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(22nd July 2012 - Following comments received from knowledgeable sources I have edited my original post. 23rd July Further edits were made) Zach Johnson’s first drop was from the lateral water hazard and he chose option 26-1c(i) by dropping a ball outside the margin of the water hazard within two club-lengths of and not nearer the hole than the point where the original ball last crossed the margin, as designated by the red line. He purposely dropped his ball near to a sprinkler head, so that he could take further relief on the flatter area and might even see his ball roll to the closer mown area just off the rough. When he dropped his ball to the right of the sprinkler head it bounced towards him and in my opinion, to a position where there was no interference with his lie, stance or area of intended swing. However, Carman did allow him to take relief from the immovable obstruction, moving the tee marker to the other side of the sprinkler head, which he adjudged to be the nearest point of relief, not nearer the hole.
Now the fun begins. With guidance from Carman, Zach measured the extent of the one club-length relief from the nearest point of relief and placed his tee in the ground, marking the outside limit of the permitted dropping area. On his first drop his ball hit the tee, sending it into the air. This is the point where some experts think that Steve Carman was wrong, because he asked Zach to replace the tee and drop again. Their point is that the Definition of Equipment excludes any small object used to mark the position of a ball and therefore the drop was valid. This would certainly have been the case if the ball first hit the course within the permitted limit and then rolled against the tee marker. However, in my opinion, this was not the reason why he was required to drop again. Initially, I thought that the reason was that when the ball hit the tee, logically part of it was outside of the limit of the drop area making it an invalid drop. In other words it was not 'within' the one club-length. However, this has been challenged by others and another explanation has been offered that because the ball hit the tee, an obstruction, before it hit the course it had to be dropped again. It just shows that even acknowledged experts on the Rules do not always agree with rulings that are made! The same situation occurred with Johnson’s third and fourth drops. Note that because these drops were ruled invalid they do not count as drops and there is no limit to the number of times a ball must be re-dropped in these circumstances. The fifth drop landed inside the permitted area but then rolled outside causing some viewers to claim that the ball should have been re-dropped. However, under Rule 20-2c(vi) a ball may roll and come to rest up to two club-lengths from where it first struck a part of the course before a re-drop is required. Steve Carman then took a good look to check that the ball had not come to rest nearer to the hole and declared it to be in play.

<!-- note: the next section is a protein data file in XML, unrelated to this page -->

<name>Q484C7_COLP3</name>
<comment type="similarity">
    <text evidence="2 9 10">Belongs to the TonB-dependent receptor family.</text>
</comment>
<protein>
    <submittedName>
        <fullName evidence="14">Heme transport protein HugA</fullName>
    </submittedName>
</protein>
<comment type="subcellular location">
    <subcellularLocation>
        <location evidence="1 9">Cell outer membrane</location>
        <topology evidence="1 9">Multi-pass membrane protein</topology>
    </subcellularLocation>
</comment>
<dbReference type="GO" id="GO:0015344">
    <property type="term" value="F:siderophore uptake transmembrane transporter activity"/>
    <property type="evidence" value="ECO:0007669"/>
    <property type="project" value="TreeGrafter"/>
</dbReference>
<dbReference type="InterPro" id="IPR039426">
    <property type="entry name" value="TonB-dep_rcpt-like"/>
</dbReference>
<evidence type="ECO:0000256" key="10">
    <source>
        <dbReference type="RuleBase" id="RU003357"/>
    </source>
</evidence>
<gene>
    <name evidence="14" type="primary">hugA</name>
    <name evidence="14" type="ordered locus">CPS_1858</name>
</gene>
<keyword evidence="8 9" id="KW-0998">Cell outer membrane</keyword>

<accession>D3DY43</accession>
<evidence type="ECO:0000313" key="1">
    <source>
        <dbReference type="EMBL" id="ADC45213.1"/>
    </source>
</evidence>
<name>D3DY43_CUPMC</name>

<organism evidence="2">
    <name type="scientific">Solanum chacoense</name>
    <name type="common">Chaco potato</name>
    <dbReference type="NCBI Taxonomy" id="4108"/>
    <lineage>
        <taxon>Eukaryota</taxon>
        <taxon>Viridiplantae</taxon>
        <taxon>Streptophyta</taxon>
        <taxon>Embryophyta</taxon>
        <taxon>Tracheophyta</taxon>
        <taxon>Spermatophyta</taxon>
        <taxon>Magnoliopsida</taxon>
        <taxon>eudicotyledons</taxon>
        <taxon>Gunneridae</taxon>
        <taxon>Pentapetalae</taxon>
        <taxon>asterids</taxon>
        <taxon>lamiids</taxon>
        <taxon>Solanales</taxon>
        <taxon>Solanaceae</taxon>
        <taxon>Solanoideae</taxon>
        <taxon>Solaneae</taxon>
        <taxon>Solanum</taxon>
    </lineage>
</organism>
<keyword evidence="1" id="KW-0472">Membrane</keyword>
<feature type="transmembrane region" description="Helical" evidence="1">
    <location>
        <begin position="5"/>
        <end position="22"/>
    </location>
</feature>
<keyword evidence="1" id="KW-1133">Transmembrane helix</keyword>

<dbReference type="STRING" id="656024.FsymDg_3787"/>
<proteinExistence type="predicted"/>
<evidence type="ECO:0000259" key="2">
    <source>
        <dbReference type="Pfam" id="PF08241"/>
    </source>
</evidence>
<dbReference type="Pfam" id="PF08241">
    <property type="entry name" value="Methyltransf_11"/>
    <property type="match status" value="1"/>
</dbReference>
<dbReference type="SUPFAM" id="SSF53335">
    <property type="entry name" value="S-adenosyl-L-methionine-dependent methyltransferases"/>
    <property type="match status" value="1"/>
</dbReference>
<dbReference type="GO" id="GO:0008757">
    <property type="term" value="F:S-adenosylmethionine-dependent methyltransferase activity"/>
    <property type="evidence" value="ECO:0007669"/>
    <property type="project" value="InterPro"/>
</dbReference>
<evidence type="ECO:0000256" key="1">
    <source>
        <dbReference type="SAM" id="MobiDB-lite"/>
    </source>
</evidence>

Zach Johnson went on to make a double bogey on this first playoff hole. Surprisingly, so did Troy Matteson who also had to take relief from the water hazard. So, they had to play the 18th again and this time Zach played a spectacular shot from a fairway bunker to about one foot from the hole and won the tournament with a birdie to Matteson’s par.
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